DHAKA (AFP) – Former Bangladeshi politician Ghulam Azam, who died on Thursday just two weeks short of his 92nd birthday, was a convicted war criminal compared by prosecutors to Nazi leader Adolf Hitler.
Azam, the ex-head of the Jamaat-e-Islami extremist party, was serving a 90-year jail term for masterminding widespread atrocities during Bangladesh’s 1971 war of independence with Pakistan when he died of a heart attack.
His party, Bangladesh’s largest extremist grouping and a key opposition, insisted until the end that the five charges – including murder and conspiracy – were false and “politically motivated”.
Azam started out as a political science professor and author of over 100 books, experimenting with left-wing politics before joining Jamaat in the 1950s.
He led the party when Bangladesh – known as East Pakistan after the partition of British India in 1947 – went to war, in which three million people would die, against Pakistan.
With Azam at the helm, Jamaat opposed Bangladesh’s secession from what was then West Pakistan.
A special court set up by the secular government concluded in July last year that Azam had orchestrated the establishment of several pro-Pakistani militias which massacred intellectuals at the end of the nine-month conflict.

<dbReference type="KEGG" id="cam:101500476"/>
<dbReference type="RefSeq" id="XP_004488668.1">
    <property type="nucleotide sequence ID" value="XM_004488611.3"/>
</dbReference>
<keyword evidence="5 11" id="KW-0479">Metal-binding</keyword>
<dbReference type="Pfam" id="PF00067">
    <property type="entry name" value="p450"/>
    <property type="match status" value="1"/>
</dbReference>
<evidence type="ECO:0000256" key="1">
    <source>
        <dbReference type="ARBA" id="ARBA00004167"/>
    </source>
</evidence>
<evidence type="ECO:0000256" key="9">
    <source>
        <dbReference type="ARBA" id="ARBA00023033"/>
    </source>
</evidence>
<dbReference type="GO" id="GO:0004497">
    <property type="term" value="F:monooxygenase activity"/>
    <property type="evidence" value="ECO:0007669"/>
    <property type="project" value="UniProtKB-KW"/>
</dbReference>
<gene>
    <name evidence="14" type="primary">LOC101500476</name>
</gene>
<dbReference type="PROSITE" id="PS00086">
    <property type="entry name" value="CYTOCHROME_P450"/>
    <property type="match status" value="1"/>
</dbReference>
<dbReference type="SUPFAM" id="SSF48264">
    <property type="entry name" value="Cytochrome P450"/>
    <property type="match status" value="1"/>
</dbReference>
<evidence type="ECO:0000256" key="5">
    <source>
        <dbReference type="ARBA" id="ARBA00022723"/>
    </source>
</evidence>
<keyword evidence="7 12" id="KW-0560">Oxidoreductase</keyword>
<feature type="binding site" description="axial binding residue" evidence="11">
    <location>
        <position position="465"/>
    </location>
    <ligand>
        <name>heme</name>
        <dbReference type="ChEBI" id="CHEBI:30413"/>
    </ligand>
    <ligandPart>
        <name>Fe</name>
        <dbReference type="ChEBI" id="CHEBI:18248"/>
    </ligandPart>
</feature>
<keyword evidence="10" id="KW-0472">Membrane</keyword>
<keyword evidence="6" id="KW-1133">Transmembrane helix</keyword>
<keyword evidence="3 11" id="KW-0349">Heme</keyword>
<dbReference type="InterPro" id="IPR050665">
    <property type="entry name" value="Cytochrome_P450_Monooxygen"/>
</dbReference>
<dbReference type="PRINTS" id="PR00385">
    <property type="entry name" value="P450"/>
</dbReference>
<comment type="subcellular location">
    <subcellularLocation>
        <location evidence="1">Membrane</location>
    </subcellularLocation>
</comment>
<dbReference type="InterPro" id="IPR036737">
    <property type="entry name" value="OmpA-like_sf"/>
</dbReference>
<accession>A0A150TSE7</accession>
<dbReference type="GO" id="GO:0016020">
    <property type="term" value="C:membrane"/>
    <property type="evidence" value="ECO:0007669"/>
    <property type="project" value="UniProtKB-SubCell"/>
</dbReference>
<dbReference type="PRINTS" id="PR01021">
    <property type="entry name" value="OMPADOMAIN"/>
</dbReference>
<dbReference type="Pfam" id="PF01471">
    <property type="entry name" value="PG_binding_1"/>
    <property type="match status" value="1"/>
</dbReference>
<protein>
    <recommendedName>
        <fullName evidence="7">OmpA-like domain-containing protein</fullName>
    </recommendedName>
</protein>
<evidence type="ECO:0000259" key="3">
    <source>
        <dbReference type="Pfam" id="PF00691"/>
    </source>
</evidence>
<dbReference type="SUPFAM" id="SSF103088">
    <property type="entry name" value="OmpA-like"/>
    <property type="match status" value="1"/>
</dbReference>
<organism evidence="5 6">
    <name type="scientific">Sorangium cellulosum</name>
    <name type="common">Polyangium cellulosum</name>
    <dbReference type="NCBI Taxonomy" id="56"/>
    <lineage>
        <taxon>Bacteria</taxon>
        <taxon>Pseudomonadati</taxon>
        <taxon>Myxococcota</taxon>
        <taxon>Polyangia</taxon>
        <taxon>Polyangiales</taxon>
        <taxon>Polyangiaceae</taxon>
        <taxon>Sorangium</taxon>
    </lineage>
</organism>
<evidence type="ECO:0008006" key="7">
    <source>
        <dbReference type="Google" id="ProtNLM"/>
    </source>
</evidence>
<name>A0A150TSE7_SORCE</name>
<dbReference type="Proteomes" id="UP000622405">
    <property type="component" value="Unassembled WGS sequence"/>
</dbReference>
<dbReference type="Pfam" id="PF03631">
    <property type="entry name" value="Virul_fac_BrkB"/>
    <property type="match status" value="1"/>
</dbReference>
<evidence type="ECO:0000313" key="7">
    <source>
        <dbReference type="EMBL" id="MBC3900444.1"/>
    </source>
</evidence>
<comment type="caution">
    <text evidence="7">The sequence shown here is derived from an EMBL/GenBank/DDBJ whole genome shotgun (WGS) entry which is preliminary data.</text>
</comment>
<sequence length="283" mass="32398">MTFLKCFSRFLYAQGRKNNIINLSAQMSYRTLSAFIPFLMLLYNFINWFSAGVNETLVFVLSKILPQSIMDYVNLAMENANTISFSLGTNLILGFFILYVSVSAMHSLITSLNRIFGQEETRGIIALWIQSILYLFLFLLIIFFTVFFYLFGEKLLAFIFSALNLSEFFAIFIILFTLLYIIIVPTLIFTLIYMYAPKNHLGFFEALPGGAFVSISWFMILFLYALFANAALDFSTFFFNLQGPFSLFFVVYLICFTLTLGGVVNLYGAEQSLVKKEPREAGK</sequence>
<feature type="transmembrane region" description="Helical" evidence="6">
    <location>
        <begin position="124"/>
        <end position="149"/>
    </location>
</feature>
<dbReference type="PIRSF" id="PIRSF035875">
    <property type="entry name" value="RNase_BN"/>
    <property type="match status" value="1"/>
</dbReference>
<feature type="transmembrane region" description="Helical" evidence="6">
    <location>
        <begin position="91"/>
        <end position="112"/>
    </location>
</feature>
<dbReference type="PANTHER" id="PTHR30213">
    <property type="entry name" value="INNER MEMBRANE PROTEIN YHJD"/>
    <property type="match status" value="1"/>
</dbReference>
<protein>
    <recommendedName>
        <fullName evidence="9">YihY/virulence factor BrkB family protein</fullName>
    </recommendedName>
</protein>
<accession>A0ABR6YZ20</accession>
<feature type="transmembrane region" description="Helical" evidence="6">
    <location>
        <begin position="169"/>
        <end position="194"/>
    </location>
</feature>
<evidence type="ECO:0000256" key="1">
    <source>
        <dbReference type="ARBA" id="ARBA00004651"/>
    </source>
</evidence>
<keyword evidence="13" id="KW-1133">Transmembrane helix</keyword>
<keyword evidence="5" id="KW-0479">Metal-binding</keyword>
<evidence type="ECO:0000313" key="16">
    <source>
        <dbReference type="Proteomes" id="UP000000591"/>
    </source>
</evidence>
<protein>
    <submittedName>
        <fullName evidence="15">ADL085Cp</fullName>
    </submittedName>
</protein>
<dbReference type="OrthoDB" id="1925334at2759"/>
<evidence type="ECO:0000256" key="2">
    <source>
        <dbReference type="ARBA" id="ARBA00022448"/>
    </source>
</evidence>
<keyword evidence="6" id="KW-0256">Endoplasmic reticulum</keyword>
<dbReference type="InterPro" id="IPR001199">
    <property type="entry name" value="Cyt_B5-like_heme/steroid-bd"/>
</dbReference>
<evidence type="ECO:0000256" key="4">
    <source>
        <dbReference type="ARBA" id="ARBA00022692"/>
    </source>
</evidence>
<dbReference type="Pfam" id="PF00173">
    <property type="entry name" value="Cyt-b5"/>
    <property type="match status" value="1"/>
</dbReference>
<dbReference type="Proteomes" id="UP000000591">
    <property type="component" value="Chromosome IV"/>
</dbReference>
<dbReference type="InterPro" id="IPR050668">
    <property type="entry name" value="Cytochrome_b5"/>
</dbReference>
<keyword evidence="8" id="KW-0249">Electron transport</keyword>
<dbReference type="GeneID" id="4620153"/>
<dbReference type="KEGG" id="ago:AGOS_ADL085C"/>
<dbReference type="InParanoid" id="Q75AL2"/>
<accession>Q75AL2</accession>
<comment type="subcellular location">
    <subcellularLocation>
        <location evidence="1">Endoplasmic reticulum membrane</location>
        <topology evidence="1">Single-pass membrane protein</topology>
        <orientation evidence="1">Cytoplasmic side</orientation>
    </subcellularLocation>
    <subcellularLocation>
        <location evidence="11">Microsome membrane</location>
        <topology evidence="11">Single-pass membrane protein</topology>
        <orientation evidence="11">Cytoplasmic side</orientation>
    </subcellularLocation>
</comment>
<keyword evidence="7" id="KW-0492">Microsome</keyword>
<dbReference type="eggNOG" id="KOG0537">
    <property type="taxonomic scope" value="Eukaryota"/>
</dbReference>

When India intervened in the war it became clear Pakistan would lose and Azam “masterminded” the killing of dozens of professors, playwrights, doctors and journalists, the court said.
Many of whose bodies were found a few days after the war ended in a marsh outside the capital, their hands tied behind their backs and blindfolded as if they had been executed.
“The aim was to cripple the country intellectually. Without his consent it could not have happened,” state prosecutor Sultan Mahmud said on the day of Azam’s conviction.
“His role in the 1971 war was like Hitler’s in the Second World War,” Mahmud added.
After the war, Azam fled to Pakistan where he allegedly formed the East Pakistan Restoration Committee, portraying the liberation war as a conspiracy by India.
He left Pakistan for London in 1973 where he edited a Bengali newspaper and continued to campaign against recognising Bangladesh’s independence.
After independence, Bangladesh cancelled Azam’s citizenship and banned Jamaat and other faith-based parties. Thousands were arrested for collaborating with Pakistan.
But another deadly turn in Bangladesh’s volatile politics brought Azam back to Dhaka on a Pakistani passport in 1978, three years after the nation’s founding leader Sheikh Mujib was assassinated.